An interesting twist to this is that he obtain Georgia auto insurance.  Then a few months later, moved to Wabash, Indiana where he has been for nine months.  He did not make the adjustment to his insurance to reflect the move.  Not sure why.  I would think that this little nugget would complicate matters when filing an insurance claim.  But this is the in-house attorney talking in my head.

Nonetheless, according to my brother, he has complied with the all of GEICO's requirements, filled out all of the forms and sent in the keys.  The only request he did not comply with was to submit to a polygraph test administered by GEICO's own people.  He informed GEICO that he would be willing to submit to a polygraph administered by a non-interested third party.  I would assume Geico believes that my brother had something to do with the van being stolen.  His does have a significant criminal record, has no bank account, and he and his wife, with two kids, are barely making ends meet.  They are trying to get their life back together again and they are about to give up on everything.  

I did my own research and found that his 2000 Pontiac Montana, with 100K miles, has a market value ranging from 4300 to 5700, depending on the condition of the vehicle.

Geico believes that he had a part in the van being stolen. However, I would assume that if they had evidence of this, they would have turned this case over to law enforcement, and my brother would be in jail at this moment.   

It has been 60 days, as of today, and Geico has verbally stated that they are going to deny the claim altogether.  Verbally, GEICO has stated that they believe they will evntually find the van and that my brother had soemething to do with the theft.  He has not received a letter formalizing the claim denial.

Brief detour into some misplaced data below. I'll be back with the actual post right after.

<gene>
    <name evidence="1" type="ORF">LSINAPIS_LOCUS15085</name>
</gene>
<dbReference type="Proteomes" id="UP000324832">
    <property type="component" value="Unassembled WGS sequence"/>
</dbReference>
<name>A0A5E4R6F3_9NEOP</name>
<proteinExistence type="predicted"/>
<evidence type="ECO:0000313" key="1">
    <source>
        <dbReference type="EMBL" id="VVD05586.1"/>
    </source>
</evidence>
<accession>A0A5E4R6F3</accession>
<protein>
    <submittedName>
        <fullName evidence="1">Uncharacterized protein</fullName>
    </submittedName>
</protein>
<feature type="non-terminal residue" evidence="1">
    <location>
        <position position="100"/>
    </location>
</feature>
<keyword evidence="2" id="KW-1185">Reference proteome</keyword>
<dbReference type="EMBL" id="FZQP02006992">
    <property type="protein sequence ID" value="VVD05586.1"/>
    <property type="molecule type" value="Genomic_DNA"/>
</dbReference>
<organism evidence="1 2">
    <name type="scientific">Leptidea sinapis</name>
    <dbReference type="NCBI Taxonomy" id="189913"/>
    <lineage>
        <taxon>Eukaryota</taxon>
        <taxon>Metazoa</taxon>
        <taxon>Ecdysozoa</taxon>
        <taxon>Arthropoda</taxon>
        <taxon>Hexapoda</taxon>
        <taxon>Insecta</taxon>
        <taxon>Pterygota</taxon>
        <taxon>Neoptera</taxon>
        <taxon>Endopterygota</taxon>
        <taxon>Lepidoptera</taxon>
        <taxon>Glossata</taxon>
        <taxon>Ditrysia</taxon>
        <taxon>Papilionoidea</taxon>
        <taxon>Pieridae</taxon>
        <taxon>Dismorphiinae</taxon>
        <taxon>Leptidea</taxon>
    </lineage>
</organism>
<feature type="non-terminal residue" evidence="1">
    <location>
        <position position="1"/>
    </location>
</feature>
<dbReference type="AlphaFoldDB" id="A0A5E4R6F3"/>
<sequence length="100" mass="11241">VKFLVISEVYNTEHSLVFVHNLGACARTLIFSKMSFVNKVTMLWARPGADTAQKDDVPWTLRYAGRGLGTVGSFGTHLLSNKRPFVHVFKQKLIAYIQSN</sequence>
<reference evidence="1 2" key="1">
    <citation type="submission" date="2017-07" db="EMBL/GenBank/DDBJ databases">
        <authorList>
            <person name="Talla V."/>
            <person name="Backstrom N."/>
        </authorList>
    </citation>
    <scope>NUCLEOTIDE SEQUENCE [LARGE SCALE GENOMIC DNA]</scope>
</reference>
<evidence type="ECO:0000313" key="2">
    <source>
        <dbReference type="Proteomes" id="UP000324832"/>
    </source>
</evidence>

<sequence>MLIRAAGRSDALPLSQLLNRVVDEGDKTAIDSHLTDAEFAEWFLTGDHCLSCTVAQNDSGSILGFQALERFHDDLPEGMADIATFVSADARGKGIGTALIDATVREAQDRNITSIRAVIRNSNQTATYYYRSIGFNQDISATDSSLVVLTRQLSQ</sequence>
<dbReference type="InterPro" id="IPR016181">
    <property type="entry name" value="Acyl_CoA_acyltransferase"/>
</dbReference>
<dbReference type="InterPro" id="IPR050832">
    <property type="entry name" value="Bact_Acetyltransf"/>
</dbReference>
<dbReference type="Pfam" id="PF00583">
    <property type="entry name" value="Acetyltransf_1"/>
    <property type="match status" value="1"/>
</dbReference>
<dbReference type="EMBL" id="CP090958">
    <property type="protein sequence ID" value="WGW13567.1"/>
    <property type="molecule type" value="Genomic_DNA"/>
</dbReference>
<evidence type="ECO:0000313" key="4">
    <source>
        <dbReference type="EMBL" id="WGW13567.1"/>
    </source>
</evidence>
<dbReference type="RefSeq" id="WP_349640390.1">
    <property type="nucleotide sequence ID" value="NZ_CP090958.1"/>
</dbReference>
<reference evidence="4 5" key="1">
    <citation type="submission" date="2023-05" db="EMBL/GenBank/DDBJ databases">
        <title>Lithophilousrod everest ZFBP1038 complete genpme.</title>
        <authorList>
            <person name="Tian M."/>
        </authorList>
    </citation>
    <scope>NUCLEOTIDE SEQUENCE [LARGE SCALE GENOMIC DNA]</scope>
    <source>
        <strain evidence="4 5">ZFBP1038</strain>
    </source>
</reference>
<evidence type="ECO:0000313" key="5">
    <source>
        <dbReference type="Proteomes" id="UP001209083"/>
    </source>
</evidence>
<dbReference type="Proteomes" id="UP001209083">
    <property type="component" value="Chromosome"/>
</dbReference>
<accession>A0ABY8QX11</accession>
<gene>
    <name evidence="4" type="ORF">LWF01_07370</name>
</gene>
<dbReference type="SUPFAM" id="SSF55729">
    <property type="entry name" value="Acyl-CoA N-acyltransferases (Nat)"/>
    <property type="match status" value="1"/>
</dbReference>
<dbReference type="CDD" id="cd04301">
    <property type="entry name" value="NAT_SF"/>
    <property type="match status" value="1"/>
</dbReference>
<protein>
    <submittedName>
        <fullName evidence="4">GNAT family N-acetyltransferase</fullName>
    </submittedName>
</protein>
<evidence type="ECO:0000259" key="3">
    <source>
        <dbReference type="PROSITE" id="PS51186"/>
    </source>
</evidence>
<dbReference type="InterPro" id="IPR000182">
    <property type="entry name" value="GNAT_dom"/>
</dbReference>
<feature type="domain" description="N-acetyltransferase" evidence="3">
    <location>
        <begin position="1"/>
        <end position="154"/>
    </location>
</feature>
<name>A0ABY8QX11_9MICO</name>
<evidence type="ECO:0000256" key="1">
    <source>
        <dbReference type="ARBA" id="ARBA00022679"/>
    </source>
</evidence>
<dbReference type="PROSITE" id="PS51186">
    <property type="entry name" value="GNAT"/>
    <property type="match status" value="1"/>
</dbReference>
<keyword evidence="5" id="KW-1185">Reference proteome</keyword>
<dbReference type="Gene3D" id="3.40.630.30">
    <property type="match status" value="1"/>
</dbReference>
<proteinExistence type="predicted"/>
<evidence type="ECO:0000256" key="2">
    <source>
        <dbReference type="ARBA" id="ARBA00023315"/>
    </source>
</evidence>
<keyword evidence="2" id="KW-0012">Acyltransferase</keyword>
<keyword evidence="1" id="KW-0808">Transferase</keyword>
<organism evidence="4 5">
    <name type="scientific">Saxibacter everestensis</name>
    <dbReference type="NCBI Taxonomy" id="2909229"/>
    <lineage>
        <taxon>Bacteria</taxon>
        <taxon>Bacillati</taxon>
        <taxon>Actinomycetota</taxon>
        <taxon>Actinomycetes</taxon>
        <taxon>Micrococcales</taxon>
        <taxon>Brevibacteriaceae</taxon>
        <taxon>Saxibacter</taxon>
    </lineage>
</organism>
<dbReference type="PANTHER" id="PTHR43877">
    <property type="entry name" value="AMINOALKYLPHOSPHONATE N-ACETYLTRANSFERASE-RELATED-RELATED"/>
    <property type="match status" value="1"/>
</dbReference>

So, I do have a few questions.    

Can GEICO deny his claim, if he refused to take the polygraph administered by their people?  He did inform Geico that he would submit to a polygraph, if administered by a non-interested third party.  

Can GEICO deny a claim simply because they suspect my brother of fraud, yet have no evidence? Can they deny the claim simply because they believe they will "eventually" find the van?

I have already advised him to wait until he receives a formal letter from GEICO, then contact an attorney.  However, he can not afford an attorney.  They barely have enough money to feed their kids.  I don't know of any attorney's willing take GEICO to court, pro-bono.  Especially, if the attorney risks not being able to recover his/her fees.  I guess this would be a risk.  

I would think that if there were NO evidence of my brothers complicity in this crime, he would be able to sue GEICO for bad faith.  But then again, this would come back to being able to afford an attorney.  

So, is he pretty much screwed on this?  Or do you have any recommendations?

Any help would be appreciated.  Thank you for your time.

Mike
Alistair
 
Posts: 49
Joined: Wed Jan 08, 2014 12:58 pm

Stolen Minivan In Wabash, Indiana

Postby Farran » Sun Dec 11, 2016 4:28 am

Hi Mike,

In most states an insurance company has 60 days in a theft claim to either pay or deny the claim unless they issue a reservation of rights letter which can extent the time. To the best of my knowledge, an insurance company can not deny a theft claim for complicity unless they actually have proof and are willing to refer the case to the state attorney for prosecution. Since he refused to take their lie detector test, they may try to deny the claim for non-cooperation. If this is the case, he should file a complaint with the state insurance commissioners office indicating that he in fact, was willing to take an independent test. This may end up being agreed to with the commissioners assistance. However, you need to advise your brother that if he did in fact have something to do with the theft, he should drop he claim and move on. With the financial trouble he is already in, he should not risk prosecution.

I hope this helps

Richard Hixenbaugh
Farran
 
Posts: 47
Joined: Wed Jan 22, 2014 5:41 pm


Return to Criminal Law

 


  • Related topics
    Replies
    Views
    Last post
cron